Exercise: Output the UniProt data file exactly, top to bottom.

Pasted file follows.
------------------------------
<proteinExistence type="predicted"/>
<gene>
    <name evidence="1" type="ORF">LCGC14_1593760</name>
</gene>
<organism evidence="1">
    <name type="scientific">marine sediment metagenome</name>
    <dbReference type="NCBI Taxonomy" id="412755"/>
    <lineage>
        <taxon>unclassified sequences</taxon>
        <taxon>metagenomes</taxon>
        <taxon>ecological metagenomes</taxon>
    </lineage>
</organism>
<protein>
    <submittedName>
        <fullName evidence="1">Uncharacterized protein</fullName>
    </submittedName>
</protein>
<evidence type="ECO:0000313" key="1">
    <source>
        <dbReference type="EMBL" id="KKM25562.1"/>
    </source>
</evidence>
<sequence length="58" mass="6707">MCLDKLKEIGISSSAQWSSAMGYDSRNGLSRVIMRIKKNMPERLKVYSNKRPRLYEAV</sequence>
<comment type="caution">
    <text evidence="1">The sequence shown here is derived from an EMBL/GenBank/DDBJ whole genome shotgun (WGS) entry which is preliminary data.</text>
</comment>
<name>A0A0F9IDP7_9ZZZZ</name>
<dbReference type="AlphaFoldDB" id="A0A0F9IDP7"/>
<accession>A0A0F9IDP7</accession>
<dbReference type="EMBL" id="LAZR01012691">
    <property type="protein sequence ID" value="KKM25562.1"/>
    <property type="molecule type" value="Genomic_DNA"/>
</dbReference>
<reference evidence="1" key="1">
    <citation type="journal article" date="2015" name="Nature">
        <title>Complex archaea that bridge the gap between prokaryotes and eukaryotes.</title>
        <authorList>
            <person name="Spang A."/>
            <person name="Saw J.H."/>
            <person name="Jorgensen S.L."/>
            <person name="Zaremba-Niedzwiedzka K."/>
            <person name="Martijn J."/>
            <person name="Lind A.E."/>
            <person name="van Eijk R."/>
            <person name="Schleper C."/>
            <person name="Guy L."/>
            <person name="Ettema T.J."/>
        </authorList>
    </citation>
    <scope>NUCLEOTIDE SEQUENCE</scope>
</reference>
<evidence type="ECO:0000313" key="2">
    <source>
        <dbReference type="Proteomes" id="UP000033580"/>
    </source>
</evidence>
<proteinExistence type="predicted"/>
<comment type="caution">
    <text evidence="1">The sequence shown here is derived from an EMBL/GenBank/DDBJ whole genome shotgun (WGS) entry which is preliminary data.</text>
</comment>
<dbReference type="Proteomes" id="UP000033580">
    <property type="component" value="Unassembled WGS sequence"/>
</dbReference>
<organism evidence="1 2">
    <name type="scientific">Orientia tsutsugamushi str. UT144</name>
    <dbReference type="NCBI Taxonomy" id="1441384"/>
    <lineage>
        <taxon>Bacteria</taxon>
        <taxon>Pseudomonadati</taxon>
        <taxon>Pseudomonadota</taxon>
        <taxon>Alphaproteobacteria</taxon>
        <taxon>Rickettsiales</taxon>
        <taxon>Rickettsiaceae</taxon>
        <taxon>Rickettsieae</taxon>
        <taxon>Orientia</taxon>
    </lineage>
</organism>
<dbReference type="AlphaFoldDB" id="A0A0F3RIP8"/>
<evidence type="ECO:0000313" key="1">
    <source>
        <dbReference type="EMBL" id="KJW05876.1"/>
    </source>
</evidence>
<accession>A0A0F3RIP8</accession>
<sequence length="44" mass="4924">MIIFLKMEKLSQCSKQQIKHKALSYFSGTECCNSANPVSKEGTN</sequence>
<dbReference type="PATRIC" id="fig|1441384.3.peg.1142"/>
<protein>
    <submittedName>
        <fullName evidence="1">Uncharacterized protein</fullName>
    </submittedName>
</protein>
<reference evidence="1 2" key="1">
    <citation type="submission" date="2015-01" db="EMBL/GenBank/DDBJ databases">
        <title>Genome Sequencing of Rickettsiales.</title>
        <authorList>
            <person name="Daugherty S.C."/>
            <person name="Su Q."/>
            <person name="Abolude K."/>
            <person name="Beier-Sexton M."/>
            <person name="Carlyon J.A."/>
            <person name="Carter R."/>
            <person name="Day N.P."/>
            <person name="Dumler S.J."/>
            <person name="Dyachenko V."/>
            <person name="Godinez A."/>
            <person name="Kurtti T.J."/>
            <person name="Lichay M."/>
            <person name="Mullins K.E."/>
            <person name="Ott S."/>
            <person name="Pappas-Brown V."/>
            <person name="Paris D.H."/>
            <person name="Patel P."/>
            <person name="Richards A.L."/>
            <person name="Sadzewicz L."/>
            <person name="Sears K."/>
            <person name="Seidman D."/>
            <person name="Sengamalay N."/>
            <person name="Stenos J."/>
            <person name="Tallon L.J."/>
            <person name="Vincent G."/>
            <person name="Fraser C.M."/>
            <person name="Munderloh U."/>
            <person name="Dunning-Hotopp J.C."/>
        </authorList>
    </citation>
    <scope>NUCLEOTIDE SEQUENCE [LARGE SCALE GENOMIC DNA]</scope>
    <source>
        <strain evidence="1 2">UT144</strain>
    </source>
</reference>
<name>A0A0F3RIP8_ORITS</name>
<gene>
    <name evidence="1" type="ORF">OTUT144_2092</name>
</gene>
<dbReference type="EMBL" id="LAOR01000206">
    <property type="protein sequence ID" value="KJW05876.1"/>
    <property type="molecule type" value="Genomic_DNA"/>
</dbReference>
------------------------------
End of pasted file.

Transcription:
<proteinExistence type="predicted"/>
<gene>
    <name evidence="1" type="ORF">LCGC14_1593760</name>
</gene>
<organism evidence="1">
    <name type="scientific">marine sediment metagenome</name>
    <dbReference type="NCBI Taxonomy" id="412755"/>
    <lineage>
        <taxon>unclassified sequences</taxon>
        <taxon>metagenomes</taxon>
        <taxon>ecological metagenomes</taxon>
    </lineage>
</organism>
<protein>
    <submittedName>
        <fullName evidence="1">Uncharacterized protein</fullName>
    </submittedName>
</protein>
<evidence type="ECO:0000313" key="1">
    <source>
        <dbReference type="EMBL" id="KKM25562.1"/>
    </source>
</evidence>
<sequence length="58" mass="6707">MCLDKLKEIGISSSAQWSSAMGYDSRNGLSRVIMRIKKNMPERLKVYSNKRPRLYEAV</sequence>
<comment type="caution">
    <text evidence="1">The sequence shown here is derived from an EMBL/GenBank/DDBJ whole genome shotgun (WGS) entry which is preliminary data.</text>
</comment>
<name>A0A0F9IDP7_9ZZZZ</name>
<dbReference type="AlphaFoldDB" id="A0A0F9IDP7"/>
<accession>A0A0F9IDP7</accession>
<dbReference type="EMBL" id="LAZR01012691">
    <property type="protein sequence ID" value="KKM25562.1"/>
    <property type="molecule type" value="Genomic_DNA"/>
</dbReference>
<reference evidence="1" key="1">
    <citation type="journal article" date="2015" name="Nature">
        <title>Complex archaea that bridge the gap between prokaryotes and eukaryotes.</title>
        <authorList>
            <person name="Spang A."/>
            <person name="Saw J.H."/>
            <person name="Jorgensen S.L."/>
            <person name="Zaremba-Niedzwiedzka K."/>
            <person name="Martijn J."/>
            <person name="Lind A.E."/>
            <person name="van Eijk R."/>
            <person name="Schleper C."/>
            <person name="Guy L."/>
            <person name="Ettema T.J."/>
        </authorList>
    </citation>
    <scope>NUCLEOTIDE SEQUENCE</scope>
</reference>
<evidence type="ECO:0000313" key="2">
    <source>
        <dbReference type="Proteomes" id="UP000033580"/>
    </source>
</evidence>
<proteinExistence type="predicted"/>
<comment type="caution">
    <text evidence="1">The sequence shown here is derived from an EMBL/GenBank/DDBJ whole genome shotgun (WGS) entry which is preliminary data.</text>
</comment>
<dbReference type="Proteomes" id="UP000033580">
    <property type="component" value="Unassembled WGS sequence"/>
</dbReference>
<organism evidence="1 2">
    <name type="scientific">Orientia tsutsugamushi str. UT144</name>
    <dbReference type="NCBI Taxonomy" id="1441384"/>
    <lineage>
        <taxon>Bacteria</taxon>
        <taxon>Pseudomonadati</taxon>
        <taxon>Pseudomonadota</taxon>
        <taxon>Alphaproteobacteria</taxon>
        <taxon>Rickettsiales</taxon>
        <taxon>Rickettsiaceae</taxon>
        <taxon>Rickettsieae</taxon>
        <taxon>Orientia</taxon>
    </lineage>
</organism>
<dbReference type="AlphaFoldDB" id="A0A0F3RIP8"/>
<evidence type="ECO:0000313" key="1">
    <source>
        <dbReference type="EMBL" id="KJW05876.1"/>
    </source>
</evidence>
<accession>A0A0F3RIP8</accession>
<sequence length="44" mass="4924">MIIFLKMEKLSQCSKQQIKHKALSYFSGTECCNSANPVSKEGTN</sequence>
<dbReference type="PATRIC" id="fig|1441384.3.peg.1142"/>
<protein>
    <submittedName>
        <fullName evidence="1">Uncharacterized protein</fullName>
    </submittedName>
</protein>
<reference evidence="1 2" key="1">
    <citation type="submission" date="2015-01" db="EMBL/GenBank/DDBJ databases">
        <title>Genome Sequencing of Rickettsiales.</title>
        <authorList>
            <person name="Daugherty S.C."/>
            <person name="Su Q."/>
            <person name="Abolude K."/>
            <person name="Beier-Sexton M."/>
            <person name="Carlyon J.A."/>
            <person name="Carter R."/>
            <person name="Day N.P."/>
            <person name="Dumler S.J."/>
            <person name="Dyachenko V."/>
            <person name="Godinez A."/>
            <person name="Kurtti T.J."/>
            <person name="Lichay M."/>
            <person name="Mullins K.E."/>
            <person name="Ott S."/>
            <person name="Pappas-Brown V."/>
            <person name="Paris D.H."/>
            <person name="Patel P."/>
            <person name="Richards A.L."/>
            <person name="Sadzewicz L."/>
            <person name="Sears K."/>
            <person name="Seidman D."/>
            <person name="Sengamalay N."/>
            <person name="Stenos J."/>
            <person name="Tallon L.J."/>
            <person name="Vincent G."/>
            <person name="Fraser C.M."/>
            <person name="Munderloh U."/>
            <person name="Dunning-Hotopp J.C."/>
        </authorList>
    </citation>
    <scope>NUCLEOTIDE SEQUENCE [LARGE SCALE GENOMIC DNA]</scope>
    <source>
        <strain evidence="1 2">UT144</strain>
    </source>
</reference>
<name>A0A0F3RIP8_ORITS</name>
<gene>
    <name evidence="1" type="ORF">OTUT144_2092</name>
</gene>
<dbReference type="EMBL" id="LAOR01000206">
    <property type="protein sequence ID" value="KJW05876.1"/>
    <property type="molecule type" value="Genomic_DNA"/>
</dbReference>